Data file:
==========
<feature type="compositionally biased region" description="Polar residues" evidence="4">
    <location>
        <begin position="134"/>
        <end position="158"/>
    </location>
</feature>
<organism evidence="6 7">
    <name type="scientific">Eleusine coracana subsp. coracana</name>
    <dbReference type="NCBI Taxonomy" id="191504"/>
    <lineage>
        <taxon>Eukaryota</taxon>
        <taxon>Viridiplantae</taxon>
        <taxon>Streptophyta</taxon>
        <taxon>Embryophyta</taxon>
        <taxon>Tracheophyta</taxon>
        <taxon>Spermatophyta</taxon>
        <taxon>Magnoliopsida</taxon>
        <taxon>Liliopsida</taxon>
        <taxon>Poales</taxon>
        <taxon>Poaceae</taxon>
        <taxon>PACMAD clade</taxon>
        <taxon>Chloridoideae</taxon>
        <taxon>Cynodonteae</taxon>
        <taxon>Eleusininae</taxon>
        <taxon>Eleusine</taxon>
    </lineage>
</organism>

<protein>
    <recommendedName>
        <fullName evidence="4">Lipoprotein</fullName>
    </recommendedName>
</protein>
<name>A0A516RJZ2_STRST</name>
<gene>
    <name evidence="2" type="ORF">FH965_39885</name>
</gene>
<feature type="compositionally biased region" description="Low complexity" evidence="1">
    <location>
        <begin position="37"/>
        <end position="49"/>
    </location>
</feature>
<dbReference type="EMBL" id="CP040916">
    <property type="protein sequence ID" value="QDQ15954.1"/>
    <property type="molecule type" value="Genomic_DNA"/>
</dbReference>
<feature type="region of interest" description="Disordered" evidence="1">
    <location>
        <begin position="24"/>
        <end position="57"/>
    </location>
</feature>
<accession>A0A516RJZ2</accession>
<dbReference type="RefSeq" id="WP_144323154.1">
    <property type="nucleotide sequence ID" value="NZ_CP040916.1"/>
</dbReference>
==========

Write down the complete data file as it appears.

<feature type="compositionally biased region" description="Polar residues" evidence="4">
    <location>
        <begin position="134"/>
        <end position="158"/>
    </location>
</feature>
<organism evidence="6 7">
    <name type="scientific">Eleusine coracana subsp. coracana</name>
    <dbReference type="NCBI Taxonomy" id="191504"/>
    <lineage>
        <taxon>Eukaryota</taxon>
        <taxon>Viridiplantae</taxon>
        <taxon>Streptophyta</taxon>
        <taxon>Embryophyta</taxon>
        <taxon>Tracheophyta</taxon>
        <taxon>Spermatophyta</taxon>
        <taxon>Magnoliopsida</taxon>
        <taxon>Liliopsida</taxon>
        <taxon>Poales</taxon>
        <taxon>Poaceae</taxon>
        <taxon>PACMAD clade</taxon>
        <taxon>Chloridoideae</taxon>
        <taxon>Cynodonteae</taxon>
        <taxon>Eleusininae</taxon>
        <taxon>Eleusine</taxon>
    </lineage>
</organism>

<protein>
    <recommendedName>
        <fullName evidence="4">Lipoprotein</fullName>
    </recommendedName>
</protein>
<name>A0A516RJZ2_STRST</name>
<gene>
    <name evidence="2" type="ORF">FH965_39885</name>
</gene>
<feature type="compositionally biased region" description="Low complexity" evidence="1">
    <location>
        <begin position="37"/>
        <end position="49"/>
    </location>
</feature>
<dbReference type="EMBL" id="CP040916">
    <property type="protein sequence ID" value="QDQ15954.1"/>
    <property type="molecule type" value="Genomic_DNA"/>
</dbReference>
<feature type="region of interest" description="Disordered" evidence="1">
    <location>
        <begin position="24"/>
        <end position="57"/>
    </location>
</feature>
<accession>A0A516RJZ2</accession>
<dbReference type="RefSeq" id="WP_144323154.1">
    <property type="nucleotide sequence ID" value="NZ_CP040916.1"/>
</dbReference>